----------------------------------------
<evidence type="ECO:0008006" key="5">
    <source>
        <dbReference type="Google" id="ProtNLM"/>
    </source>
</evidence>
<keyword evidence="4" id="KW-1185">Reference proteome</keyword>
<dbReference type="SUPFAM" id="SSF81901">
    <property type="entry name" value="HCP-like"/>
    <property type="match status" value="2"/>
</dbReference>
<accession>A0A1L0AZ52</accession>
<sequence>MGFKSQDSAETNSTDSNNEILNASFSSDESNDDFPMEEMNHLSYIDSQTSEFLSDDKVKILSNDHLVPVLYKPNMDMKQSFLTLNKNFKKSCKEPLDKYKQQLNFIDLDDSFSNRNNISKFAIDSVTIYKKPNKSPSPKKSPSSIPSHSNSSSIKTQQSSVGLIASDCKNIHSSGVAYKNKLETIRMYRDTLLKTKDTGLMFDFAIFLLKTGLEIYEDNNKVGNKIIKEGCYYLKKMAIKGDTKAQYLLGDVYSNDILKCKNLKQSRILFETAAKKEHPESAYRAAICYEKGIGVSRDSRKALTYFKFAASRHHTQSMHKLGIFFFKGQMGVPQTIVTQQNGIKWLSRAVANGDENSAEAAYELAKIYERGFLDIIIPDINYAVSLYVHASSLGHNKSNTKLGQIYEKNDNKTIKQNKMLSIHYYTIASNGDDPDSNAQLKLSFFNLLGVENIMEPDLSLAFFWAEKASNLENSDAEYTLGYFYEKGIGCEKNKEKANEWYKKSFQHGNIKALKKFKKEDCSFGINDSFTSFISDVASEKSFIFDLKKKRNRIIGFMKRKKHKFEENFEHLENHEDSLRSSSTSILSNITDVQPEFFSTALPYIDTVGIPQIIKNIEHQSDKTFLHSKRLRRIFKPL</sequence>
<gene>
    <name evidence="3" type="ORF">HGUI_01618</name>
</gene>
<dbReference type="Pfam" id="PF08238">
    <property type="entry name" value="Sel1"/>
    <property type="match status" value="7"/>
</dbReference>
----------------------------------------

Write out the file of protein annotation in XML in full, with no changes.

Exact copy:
<evidence type="ECO:0008006" key="5">
    <source>
        <dbReference type="Google" id="ProtNLM"/>
    </source>
</evidence>
<keyword evidence="4" id="KW-1185">Reference proteome</keyword>
<dbReference type="SUPFAM" id="SSF81901">
    <property type="entry name" value="HCP-like"/>
    <property type="match status" value="2"/>
</dbReference>
<accession>A0A1L0AZ52</accession>
<sequence>MGFKSQDSAETNSTDSNNEILNASFSSDESNDDFPMEEMNHLSYIDSQTSEFLSDDKVKILSNDHLVPVLYKPNMDMKQSFLTLNKNFKKSCKEPLDKYKQQLNFIDLDDSFSNRNNISKFAIDSVTIYKKPNKSPSPKKSPSSIPSHSNSSSIKTQQSSVGLIASDCKNIHSSGVAYKNKLETIRMYRDTLLKTKDTGLMFDFAIFLLKTGLEIYEDNNKVGNKIIKEGCYYLKKMAIKGDTKAQYLLGDVYSNDILKCKNLKQSRILFETAAKKEHPESAYRAAICYEKGIGVSRDSRKALTYFKFAASRHHTQSMHKLGIFFFKGQMGVPQTIVTQQNGIKWLSRAVANGDENSAEAAYELAKIYERGFLDIIIPDINYAVSLYVHASSLGHNKSNTKLGQIYEKNDNKTIKQNKMLSIHYYTIASNGDDPDSNAQLKLSFFNLLGVENIMEPDLSLAFFWAEKASNLENSDAEYTLGYFYEKGIGCEKNKEKANEWYKKSFQHGNIKALKKFKKEDCSFGINDSFTSFISDVASEKSFIFDLKKKRNRIIGFMKRKKHKFEENFEHLENHEDSLRSSSTSILSNITDVQPEFFSTALPYIDTVGIPQIIKNIEHQSDKTFLHSKRLRRIFKPL</sequence>
<gene>
    <name evidence="3" type="ORF">HGUI_01618</name>
</gene>
<dbReference type="Pfam" id="PF08238">
    <property type="entry name" value="Sel1"/>
    <property type="match status" value="7"/>
</dbReference>